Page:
The wedding turned out as planned. All of our friends and relatives showed up at the reception, we got plastered and received a lot of money and presents. But after the money was spent and the wedding hangover wore off, the realities of what we had done creeped into our daily lives. We didn’t know what being married meant. I thought it implied getting a “steady job” and having children. So, I obtained a nine to fiver at the local phone company and we talked about having kids and buying a house. Lukily, neither the house nor the kids worked out because a year later it was splits-ville, as in divorce, finale, kaput, the end.

Screaming was the only thing that finally got my attention. Slamming the door shut behind her, Cindy entered the living room late one evening and yelled at the top of her lungs, “I can’t live with you anymore. I want a divorce!”

“Why,” I pleaded. “What do you want me to do?”

“Nothing,” she said. “Why don’t you stand up for yourself? Will you be real with me just once?”

“OK,” I replied, “What do you want me to say?”

“You don’t understand do you?” she replied. I sat silently with my head in my hands. After a deathly silence she quietly said, “I just need some space to be by myself. I moved in with you right from home. I’ve never been on my own.”

“So it’s nothing I’ve done or said?” I asked, my lip quivering.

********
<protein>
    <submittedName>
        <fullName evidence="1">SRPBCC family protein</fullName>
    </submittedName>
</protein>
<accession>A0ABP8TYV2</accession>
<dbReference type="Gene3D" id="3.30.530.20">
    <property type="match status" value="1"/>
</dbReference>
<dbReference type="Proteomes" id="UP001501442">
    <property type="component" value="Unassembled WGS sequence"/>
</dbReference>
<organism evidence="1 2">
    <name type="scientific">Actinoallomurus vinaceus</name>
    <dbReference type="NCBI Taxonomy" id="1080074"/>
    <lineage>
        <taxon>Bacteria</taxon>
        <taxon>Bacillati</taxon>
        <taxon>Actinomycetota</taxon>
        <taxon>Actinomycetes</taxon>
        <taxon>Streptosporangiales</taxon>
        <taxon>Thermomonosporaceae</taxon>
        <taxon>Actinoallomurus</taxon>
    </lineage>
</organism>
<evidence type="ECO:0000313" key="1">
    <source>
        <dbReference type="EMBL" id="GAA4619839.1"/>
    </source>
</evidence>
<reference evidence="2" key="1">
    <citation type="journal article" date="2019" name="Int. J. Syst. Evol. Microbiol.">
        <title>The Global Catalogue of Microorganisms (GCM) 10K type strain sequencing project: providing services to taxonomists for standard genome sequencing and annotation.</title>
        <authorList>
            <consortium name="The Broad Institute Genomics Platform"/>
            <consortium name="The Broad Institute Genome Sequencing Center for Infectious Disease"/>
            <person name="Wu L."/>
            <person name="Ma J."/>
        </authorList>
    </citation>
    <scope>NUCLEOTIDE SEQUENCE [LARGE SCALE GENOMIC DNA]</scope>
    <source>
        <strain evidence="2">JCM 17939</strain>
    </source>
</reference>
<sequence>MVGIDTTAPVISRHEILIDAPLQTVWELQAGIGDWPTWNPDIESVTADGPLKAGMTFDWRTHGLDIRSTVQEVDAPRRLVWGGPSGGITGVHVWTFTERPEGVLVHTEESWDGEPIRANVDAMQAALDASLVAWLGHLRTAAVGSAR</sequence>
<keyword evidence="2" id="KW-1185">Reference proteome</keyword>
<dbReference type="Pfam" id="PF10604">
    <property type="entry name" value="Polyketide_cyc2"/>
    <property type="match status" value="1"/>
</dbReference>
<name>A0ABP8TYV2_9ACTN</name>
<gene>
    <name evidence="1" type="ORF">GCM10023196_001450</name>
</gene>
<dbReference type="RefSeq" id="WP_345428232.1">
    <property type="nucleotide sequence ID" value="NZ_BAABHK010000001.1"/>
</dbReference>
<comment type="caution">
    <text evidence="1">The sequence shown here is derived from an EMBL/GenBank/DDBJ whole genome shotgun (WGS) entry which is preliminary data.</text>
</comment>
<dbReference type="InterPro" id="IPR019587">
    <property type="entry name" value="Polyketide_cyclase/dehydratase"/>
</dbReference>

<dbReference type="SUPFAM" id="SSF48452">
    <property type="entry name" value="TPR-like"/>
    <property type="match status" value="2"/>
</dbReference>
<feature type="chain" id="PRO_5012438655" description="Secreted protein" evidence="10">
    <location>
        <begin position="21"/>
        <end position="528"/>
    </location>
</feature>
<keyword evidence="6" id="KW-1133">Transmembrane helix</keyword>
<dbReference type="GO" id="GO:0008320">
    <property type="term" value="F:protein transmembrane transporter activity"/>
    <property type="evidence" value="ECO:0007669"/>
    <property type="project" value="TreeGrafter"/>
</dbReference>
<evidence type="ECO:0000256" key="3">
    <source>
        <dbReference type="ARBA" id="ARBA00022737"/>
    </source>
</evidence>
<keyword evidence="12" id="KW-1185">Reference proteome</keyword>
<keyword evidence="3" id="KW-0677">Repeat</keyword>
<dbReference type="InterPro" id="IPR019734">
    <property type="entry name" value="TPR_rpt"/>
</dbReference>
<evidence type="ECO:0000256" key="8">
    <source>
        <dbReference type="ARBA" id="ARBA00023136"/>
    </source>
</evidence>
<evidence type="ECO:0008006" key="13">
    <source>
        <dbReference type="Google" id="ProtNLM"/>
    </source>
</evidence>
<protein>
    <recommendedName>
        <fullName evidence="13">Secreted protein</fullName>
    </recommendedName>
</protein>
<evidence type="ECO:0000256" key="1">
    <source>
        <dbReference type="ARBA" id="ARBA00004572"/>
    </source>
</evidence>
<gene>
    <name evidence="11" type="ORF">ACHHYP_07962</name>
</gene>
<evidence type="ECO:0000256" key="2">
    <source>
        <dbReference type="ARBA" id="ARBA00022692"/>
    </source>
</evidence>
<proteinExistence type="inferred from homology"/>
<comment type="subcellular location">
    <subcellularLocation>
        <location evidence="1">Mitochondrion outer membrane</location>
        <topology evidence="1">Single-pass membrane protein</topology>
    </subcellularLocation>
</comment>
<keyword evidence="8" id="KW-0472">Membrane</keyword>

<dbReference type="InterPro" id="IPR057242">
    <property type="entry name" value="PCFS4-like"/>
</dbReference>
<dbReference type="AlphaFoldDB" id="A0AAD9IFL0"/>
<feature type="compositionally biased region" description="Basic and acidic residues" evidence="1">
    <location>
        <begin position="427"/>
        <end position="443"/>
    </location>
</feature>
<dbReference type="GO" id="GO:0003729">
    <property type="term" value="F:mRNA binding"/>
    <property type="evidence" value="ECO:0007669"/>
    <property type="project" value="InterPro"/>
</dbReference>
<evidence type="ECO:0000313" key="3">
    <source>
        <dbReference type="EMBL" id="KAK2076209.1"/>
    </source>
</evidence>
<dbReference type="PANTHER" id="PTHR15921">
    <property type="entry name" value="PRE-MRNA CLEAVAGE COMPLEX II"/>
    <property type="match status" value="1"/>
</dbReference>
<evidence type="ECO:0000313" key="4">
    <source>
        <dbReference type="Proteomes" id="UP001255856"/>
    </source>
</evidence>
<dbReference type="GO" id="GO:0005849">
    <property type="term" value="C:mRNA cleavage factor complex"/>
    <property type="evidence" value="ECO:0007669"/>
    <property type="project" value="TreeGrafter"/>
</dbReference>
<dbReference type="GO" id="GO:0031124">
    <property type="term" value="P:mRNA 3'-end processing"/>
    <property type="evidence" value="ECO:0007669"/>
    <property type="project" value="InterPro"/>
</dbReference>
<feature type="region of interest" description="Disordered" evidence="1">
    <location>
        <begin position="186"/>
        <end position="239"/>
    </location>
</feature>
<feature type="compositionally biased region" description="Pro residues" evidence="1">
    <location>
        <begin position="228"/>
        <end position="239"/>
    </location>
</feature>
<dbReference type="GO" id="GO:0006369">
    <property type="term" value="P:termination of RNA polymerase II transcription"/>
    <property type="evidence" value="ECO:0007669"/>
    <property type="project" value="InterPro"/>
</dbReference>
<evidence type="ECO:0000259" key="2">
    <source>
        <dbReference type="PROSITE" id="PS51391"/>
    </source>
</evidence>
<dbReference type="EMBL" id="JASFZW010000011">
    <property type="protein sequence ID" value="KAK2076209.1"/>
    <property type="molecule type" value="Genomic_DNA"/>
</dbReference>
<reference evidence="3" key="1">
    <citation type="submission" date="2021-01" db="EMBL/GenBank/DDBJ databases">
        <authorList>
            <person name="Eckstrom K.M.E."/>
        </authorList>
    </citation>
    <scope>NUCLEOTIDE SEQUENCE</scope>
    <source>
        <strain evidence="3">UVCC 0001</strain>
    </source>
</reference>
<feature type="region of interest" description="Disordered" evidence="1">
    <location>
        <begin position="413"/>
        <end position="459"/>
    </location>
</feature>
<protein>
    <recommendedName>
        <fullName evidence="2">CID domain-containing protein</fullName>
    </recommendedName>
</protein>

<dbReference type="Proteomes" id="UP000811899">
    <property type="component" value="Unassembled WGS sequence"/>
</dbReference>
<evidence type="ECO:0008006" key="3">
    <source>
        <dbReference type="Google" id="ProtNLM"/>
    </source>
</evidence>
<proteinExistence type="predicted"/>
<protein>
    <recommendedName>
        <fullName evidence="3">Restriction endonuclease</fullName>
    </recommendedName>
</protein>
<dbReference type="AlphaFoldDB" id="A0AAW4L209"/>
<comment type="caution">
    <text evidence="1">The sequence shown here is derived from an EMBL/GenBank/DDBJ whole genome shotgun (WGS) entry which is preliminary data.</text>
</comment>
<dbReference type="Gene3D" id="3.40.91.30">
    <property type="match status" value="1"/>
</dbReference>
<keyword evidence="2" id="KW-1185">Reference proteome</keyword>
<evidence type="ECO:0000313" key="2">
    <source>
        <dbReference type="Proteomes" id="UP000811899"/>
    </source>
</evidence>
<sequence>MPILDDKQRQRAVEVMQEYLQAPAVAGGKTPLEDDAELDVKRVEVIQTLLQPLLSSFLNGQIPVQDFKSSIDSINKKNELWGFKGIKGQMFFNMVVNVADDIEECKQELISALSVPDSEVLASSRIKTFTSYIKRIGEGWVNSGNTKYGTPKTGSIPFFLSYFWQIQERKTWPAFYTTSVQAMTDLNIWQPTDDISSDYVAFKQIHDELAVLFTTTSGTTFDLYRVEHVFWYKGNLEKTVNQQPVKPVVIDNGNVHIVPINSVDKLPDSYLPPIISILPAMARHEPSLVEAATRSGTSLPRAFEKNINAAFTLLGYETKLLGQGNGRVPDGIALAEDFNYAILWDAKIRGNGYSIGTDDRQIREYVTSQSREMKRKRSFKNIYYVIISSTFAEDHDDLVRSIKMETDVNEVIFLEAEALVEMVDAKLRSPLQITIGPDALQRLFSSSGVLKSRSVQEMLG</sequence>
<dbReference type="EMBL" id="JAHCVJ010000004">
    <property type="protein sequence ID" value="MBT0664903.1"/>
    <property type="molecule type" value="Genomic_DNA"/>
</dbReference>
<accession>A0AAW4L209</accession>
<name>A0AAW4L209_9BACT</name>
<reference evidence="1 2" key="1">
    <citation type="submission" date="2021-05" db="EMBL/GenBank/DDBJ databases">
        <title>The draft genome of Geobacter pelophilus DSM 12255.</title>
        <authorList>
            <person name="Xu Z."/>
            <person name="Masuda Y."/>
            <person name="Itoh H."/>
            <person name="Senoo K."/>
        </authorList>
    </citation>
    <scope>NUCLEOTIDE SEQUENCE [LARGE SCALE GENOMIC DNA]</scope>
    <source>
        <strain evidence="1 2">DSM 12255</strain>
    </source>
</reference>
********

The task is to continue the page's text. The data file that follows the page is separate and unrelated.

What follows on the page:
“No, its not you,” she said.

In fact, it had a lot to do with me. She moved out a few days later and in a month was living with another guy.

Her decision to leave was not entirely out of the blue. Although I didn’t realize it at the time, she had been trying to separate for months. Other than running away, she had given me every clue possible, but I was blind. Her anger and judgments were an attempt to alienate me. She had thrown every name in the book my direction, at one time or another, assuming I’d leave. But like a faithful lap dog I had kept coming back for more.

At one point she insisted I sleep with her friend Lewellen and that we have an “open relationship”. I tried to do as she wished and acted like it was all cool, but it wasn’t. It turns out that the reason she had wanted me to be with other women was because she had already been having affairs with some of my best friends and I assume would have felt less guilty about her own behavior if I’d done the same.

When she left my bubble burst. I thought it was the end of the world. My dependence on her “being happy” as an indicator of my well-being had been total and complete. In the process of making her “OK”, I’d forgotten about myself; my wishes, desires, joys, ambitions and dreams. I had no sense of who “I” was or what made me happy.

Time didn’t heal anything, but it did give me some perspective. Clearly, I had sacrificed what little sense of my self I had ever had for Cindy. As long as I left all decisions to her it would be “her fault” whenever something didn’t work out. I was absolved from all wrong doing. I could blame her for everything. I could wallow in my self-pity and externalize all my troubles. “She did it, not me. She lied to me. She left me. She hurt me.”